"It's Your Friends That Break Your Heart" with Jennifer Senior (2023)


  • January 2, 6, Committee Hearings and Bipartisan Gun Safety Framework

  • "It's Your Friends That Break Your Heart" with Jennifer Senior

  • Out of politics: Beth goes home to Sarah

Thank you for being part of our community! We couldn't do it, we can do it without you. To become a financial sponsor of the program, visitour Patreon page, sign our Premium content on Apple Podcasts subscriptions, buy a copy of our book,I think you're wrong (but I hear you), or share information about our work in your own circles.

Subscribe to our newsletterto be informed of all our news. follow us Instagram, blood, j Facebookto see our real-time reactions to breaking news, GIF newsfeeds, and personal content. To purchase Pantsuit Politics products, visitour businessor visit our business partners: tea audience, Stealth-Stahl-Designs, j Desert Study Jewels. Gift a personalized message from Sarah and Beth via Thumbnail. You can findInformation and links to all our sponsors on our website.



January 6 hearings

Stay up-to-date on the January 6 committee hearings with Pantsuit Politics

Bipartisan gun safety framework

jennifer mayor


Bett[00:00:00] We're a politics podcast and our theory of being a politics podcast is that all of these are the foundation of how we express ourselves politically. Do you feel good enough in your relationships? Do you have enough connections? how lonely are you

jennifer mayor[00:00:13] Oh god, this is so fascinating. That's very, very insightful.

sara[00:00:26] This is Sarah Stewart Holland.

Bett[00:00:27] And this is Beth Silvers.

sara[00:00:29] Thanks for joining Pantsuit Politics. Welcome to another episode of Pantsuit Politics. Thanks for being with us today. Let's start by discussing the truly wonderful news that the bipartisan team of senators has reached agreement on gun safety legislation. Next, our main segment, we'll share our conversation with writer and new Pulitzer Prize winner Jennifer Sr. And then, of course, we'll get to what concerns us outside of politics.

Bett[00:01:06] We saw the committee hearings on January 6th. We've seen Hot Mike's first primetime audience, as we mentioned last week. We attended the hearing together on Monday. Sara was live on Instagram. I was on twitter. We think it's very important to see this audience as a whole. That's why we're doing everything we can to create supportive and easy environments where you can do the same. So hopefully, if you can be there live, you will. And we hope that what we've created makes it easier for you to understand if you can't see it live. And we really encourage you to find the whole audience when you get a chance to sit back and look and pay attention because it's still extremely important because we're going to talk more about that in a moment.

sara[00:01:58] So we're taping on Monday and we just watched the second public hearing of the House Select Committee on the attack on the US Capitol on January 6th. And today's hearing really showed that former President Donald Trump told the whole world that there was cheating when he lost the election. Before. Long before the elections. It caught my attention at a time when they showed a recording of him saying: "If I lost, it's because the election was stolen" in April 2020. In April. They also detailed that he ignored all advice and evidence from his advisors and lawyers. Ivanka. Bill Barr: I think Bill Barr's testimony continues to have an incredible impact, but all kinds of professionals at the DOJ and their own lawyers and their campaign manager who were supposed to testify live, but his wife went into labor and they they gave up. Last minute change just fine I thought. And finally, that he not only used the Big Lie to undermine the election, but also to raise fraudulent funds from his supporters. They show how they sent all those emails up to the point where he was on the Ellipse when he made his speech at the rally and how they raised millions and millions of dollars, none of which went to the bottom where they were supposed to go. in all these emails, but he swooned and liked Mark Meadow's Charitable Fund and Event Strategies, who actually helped plan the Stop the Steal rally on January 6th. Many follow the money at the hearing's end and continue to build the case for Donald Trump at center stage.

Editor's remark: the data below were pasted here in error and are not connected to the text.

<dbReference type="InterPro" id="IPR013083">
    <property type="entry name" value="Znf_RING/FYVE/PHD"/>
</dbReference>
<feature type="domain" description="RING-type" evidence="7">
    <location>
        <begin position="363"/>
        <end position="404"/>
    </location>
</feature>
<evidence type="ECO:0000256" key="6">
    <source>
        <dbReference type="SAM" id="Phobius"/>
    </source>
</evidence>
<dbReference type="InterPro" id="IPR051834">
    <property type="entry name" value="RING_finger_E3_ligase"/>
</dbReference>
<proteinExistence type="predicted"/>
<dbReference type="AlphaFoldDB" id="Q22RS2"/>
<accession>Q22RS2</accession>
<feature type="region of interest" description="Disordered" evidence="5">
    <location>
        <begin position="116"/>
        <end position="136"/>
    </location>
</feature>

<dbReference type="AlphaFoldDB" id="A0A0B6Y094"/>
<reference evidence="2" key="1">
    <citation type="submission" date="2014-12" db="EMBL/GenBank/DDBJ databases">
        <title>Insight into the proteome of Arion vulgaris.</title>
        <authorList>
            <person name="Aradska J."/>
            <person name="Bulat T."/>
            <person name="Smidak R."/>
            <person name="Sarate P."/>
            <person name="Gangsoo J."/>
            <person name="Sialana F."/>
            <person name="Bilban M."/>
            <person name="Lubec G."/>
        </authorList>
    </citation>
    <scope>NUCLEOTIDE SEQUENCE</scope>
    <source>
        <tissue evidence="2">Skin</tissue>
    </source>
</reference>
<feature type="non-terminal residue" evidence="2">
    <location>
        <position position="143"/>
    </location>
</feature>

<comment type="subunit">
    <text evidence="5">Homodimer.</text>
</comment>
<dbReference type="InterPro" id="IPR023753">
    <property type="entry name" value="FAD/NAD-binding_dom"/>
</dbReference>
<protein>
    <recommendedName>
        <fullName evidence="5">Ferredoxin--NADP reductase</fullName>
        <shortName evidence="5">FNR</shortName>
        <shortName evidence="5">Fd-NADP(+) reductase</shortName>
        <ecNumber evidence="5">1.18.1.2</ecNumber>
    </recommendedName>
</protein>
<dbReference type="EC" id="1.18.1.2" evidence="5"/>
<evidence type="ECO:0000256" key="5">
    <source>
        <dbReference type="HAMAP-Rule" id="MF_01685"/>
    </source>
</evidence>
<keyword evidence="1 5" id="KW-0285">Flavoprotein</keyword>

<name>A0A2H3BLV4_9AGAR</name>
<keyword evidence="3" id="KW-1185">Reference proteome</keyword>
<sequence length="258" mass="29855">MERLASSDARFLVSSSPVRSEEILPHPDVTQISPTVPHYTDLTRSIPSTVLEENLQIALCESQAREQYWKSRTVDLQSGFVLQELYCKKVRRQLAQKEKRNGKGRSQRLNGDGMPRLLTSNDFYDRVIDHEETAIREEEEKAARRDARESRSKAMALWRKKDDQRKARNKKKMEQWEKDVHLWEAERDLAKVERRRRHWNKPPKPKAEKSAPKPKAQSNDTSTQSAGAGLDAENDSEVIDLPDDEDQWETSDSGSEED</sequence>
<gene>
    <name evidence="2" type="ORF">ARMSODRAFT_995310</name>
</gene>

Bett[00:03:41] Yes, Representative Cheney said this is the first part of the seven-part plan and we'll continue on this path to understanding the seven parts, again using this kind of mosaic. of live testimonies, recorded testimonies of witnesses. I thought one of the highlights of this hearing was an ongoing list of comments from judges who had commented on and considered Trump's election fraud allegations.

sara[00:04:08] Over 60 of them.

Bett[00:04:08] Just showing over and over that this is not believable. That was today's message. Everyone knew this was not credible, and yet Trump continued to raise funds and, as Attorney General Barr said, he continued to do the American public a disservice by causing people to lose confidence in our elections.

sara[00:04:30] So the next hearing is on Wednesday the 15th. Again we will be vigilant. Both will be on Twitter. I'll be on Instagram. We enjoy watching with you because the chat is supportive and helpful. People ask questions. People ask each other questions. Sometimes people answer my question when I can't remember Brad Parscale's name today. It is very useful. So if you're looking for an environment where you can watch together with others, you've come to the right place. Over the weekend, thousands upon thousands of Americans marched across the country in the March for Our Lives demanding legislation to deal with our country's gun crisis, and it looks like we might actually get it. The team of 20 senators, both Democrats and Republicans, who have been working diligently to break this generation-long stalemate over gun laws in the United States appears to have come to terms. I was thrilled when I saw the news, Beth.